Daily Planet, 8/2015
“If we lived in a state where virtue was profitable, we would rush to be saintly. But since avarice, anger, pride and stupidity commonly profit far beyond charity, modesty, justice and thought, we must stand fast ourselves.” – Sir Thomas More in the play/movie, A Man for All Seasons, by Robert Bolt (modernized)
Yes, he’s the same Thomas More who wrote Utopia in 1516. And yes, the Utopians in his novel did have some pretty quirky policies,like universal healthcare. And other stuff like punishing adulterers with enslavement.
More was a “political philosopher,” not a dreamer. He was Henry VIII’s right-hand man until he refused to support Henry’s divorce and his taking over as head of the English church. He was executed.
It could be said that all of us are political philosophers. We all have our own ideas about how government should work. For a moment now, I want to do a little dreaming of my own.
What if…what if voters scrutinized candidates like they were hiring a caretaker for their parents? What if the media sought out a character profile of candidates, not just the woooo scandalous stuff? What do their neighbors and employees say about them? Are they fair, generous, humble, slow to judgment, encouraging, flexible, forgiving? Or are they glad-handing frauds, who love power and thrive on confrontation? Do they hold grudges? Are they vengeful, arrogant, heartless, egocentric, quick to anger, self-serving? And perhaps most important, are they skilled at deception?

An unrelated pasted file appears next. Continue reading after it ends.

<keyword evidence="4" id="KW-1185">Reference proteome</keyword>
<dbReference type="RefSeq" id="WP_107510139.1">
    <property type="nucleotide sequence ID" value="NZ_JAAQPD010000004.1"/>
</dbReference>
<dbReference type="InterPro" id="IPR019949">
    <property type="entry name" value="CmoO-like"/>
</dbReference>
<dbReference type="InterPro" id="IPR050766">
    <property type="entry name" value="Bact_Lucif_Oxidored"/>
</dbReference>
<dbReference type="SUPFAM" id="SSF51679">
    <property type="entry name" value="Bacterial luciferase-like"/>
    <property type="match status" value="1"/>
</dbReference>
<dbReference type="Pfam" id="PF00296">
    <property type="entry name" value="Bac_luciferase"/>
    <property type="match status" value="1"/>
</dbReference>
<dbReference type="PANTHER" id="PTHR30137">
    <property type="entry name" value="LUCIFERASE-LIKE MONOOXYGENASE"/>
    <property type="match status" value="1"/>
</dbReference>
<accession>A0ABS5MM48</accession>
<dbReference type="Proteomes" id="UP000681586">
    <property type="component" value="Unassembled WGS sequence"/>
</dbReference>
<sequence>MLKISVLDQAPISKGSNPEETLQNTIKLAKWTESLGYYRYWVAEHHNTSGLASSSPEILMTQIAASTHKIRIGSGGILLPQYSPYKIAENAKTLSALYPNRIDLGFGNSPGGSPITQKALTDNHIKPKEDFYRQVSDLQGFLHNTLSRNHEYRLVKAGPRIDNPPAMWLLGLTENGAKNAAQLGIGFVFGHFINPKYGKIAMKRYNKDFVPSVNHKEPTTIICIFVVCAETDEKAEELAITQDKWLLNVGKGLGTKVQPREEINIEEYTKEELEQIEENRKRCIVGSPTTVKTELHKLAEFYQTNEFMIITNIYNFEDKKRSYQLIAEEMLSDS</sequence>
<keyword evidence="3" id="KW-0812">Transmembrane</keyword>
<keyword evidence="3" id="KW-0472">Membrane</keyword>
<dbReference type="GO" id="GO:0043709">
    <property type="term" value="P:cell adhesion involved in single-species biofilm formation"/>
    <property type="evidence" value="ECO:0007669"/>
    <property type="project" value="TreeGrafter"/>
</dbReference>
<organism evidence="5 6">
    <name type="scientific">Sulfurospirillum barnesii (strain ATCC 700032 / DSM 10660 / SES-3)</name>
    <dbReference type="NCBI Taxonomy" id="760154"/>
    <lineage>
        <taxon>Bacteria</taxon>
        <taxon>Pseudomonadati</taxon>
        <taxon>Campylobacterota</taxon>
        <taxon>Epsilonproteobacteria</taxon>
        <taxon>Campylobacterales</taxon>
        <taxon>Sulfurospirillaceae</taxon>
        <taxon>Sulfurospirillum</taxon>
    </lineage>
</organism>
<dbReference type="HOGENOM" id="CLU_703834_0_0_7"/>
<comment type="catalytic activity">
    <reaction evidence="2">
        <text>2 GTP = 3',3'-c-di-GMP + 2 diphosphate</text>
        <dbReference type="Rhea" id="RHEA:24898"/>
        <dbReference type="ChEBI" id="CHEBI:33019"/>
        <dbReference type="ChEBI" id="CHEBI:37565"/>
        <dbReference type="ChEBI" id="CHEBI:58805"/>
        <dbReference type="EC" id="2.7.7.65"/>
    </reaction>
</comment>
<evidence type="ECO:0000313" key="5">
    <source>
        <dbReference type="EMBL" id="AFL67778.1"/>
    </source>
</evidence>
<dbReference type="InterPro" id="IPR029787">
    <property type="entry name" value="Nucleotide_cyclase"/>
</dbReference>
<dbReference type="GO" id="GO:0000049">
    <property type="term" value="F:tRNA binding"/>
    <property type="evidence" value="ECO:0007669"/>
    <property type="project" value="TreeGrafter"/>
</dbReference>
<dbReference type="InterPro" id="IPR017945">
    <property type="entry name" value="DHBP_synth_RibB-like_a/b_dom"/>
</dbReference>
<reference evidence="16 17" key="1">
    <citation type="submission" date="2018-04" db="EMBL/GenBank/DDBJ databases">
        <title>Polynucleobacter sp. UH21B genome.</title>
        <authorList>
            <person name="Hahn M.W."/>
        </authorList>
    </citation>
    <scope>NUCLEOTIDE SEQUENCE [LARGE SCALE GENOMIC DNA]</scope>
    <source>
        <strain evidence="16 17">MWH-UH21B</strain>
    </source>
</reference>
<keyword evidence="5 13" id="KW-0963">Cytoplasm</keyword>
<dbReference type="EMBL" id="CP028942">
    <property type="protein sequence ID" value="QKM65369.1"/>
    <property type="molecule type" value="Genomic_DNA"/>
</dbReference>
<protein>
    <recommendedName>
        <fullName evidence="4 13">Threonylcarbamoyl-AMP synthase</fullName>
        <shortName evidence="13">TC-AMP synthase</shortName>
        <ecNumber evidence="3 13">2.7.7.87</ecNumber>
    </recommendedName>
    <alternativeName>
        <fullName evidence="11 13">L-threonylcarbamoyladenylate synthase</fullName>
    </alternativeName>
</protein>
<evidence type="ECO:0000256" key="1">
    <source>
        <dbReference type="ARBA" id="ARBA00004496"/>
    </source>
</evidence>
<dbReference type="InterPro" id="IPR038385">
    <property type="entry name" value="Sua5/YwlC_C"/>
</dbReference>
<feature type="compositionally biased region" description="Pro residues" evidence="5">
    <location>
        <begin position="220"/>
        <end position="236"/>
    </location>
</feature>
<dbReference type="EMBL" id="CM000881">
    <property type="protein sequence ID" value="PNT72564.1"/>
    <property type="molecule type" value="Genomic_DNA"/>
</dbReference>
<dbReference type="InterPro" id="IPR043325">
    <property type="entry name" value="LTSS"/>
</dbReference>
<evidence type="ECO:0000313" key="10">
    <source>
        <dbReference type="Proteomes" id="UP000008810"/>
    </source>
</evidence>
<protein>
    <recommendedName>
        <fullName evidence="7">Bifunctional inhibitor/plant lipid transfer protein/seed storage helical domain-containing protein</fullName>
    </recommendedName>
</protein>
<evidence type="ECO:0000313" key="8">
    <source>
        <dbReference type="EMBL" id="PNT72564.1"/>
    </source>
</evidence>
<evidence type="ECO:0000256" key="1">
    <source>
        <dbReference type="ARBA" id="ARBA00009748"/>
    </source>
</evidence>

Political philosophy aside now, I want to write as a patriot who loves his adopted state and hates what our General Assembly is doing to it.
I’m not talking about Republicans’ conservative political philosophy. No, I’m talking about their actions that show who they really are. And I’m expressing sadness at the short-sightedness of people who vote for them.
All over North Carolina, Republican candidates promised Evangelical Christian that they would fight against abortion and gay marriage. Pastors picked up the beat, and Evangelicals voted Republican with great zeal.
And once elected, Republicans did indeed pass laws restricting abortion and got a constitutional amendment forbidding gay marriage. They did what they promised.
But then, just as the old saying goes, our conservative Christian Republican legislators gave in to the corrupting tug of absolute power.
To borrow from Winston Churchill: Never have so few lied so much to so many.
Let’s go back to the summer of 2013 for one example. The 2012 election had increased GOP majorities in the General Assembly. Then in June, the U.S. Supreme Court weakened the federal Voting Rights Act so that prior federal approval wasn’t necessary any more.
Republicans acted right away, passing a Voting Reform Act that requires voter I.D., shortens early voting by a week, ends same-day registration, ends a successful high school voter registration program, gives polling observers more authority to intervene. The law was obviously designed to inconvenience Democratic constituencies.
So how did Republicans explain their legislation? The law, they said, aims to end “rampant and widespread undetected voter fraud.” They really did say that. They’re good at cheating, bad at lying.
Colin Powell, speaking to the North Carolina CEO Forum, reacted like you probably did: “There is no voter fraud….How can it be [both] widespread and undetectable?” He added: “I want to see policies that encourage every American to vote, not make it harder to vote.”
Indeed, investigation after investigation has found no significant voter fraud. Iowa’s Republican Secretary of State spent $150,000 and found nothing. The Wall Street Journal told of one exhaustive study that found 2,068 cases of alleged voter fraud in the U.S. since 2000, including 10 cases of voter impersonation.
The ideal state government doesn’t need more Christian lawmakers who will vote faithfully on social issues. We need people of real character, who don’t cheat in the electoral process, who tell the truth, who don’t yield to the temptations that come with power.